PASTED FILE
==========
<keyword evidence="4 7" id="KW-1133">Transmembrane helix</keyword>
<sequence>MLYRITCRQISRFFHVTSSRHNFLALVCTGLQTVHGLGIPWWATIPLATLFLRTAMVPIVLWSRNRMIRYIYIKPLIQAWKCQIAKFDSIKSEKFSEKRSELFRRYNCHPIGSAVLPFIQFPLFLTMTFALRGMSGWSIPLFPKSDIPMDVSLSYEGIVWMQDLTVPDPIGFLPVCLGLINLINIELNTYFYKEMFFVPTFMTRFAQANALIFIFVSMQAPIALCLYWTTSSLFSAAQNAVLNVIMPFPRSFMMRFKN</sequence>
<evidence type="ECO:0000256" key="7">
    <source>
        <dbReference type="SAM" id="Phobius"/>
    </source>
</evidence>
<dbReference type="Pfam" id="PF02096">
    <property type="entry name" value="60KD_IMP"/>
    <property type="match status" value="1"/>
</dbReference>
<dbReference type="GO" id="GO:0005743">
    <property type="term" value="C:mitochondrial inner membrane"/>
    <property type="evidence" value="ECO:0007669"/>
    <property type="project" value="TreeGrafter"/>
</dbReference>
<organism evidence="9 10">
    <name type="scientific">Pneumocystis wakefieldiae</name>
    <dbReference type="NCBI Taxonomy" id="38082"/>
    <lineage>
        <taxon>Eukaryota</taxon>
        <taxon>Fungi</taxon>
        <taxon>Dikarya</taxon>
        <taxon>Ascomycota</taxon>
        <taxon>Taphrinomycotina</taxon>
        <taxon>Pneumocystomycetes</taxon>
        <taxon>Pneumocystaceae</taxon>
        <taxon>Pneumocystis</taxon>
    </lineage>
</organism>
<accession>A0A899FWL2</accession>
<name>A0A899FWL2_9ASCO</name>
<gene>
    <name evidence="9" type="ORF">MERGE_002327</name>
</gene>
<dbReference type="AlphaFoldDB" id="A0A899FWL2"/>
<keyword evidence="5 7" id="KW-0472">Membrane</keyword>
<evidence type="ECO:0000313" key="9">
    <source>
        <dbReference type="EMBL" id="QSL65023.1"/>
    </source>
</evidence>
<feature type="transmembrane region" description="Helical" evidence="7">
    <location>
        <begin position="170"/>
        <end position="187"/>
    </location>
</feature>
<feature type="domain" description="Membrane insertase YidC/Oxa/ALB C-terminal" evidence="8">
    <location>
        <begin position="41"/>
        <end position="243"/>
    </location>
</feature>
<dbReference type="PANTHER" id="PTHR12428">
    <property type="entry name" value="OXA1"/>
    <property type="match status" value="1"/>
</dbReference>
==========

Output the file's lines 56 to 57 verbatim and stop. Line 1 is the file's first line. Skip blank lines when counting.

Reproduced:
    <property type="entry name" value="OXA1"/>
    <property type="match status" value="1"/>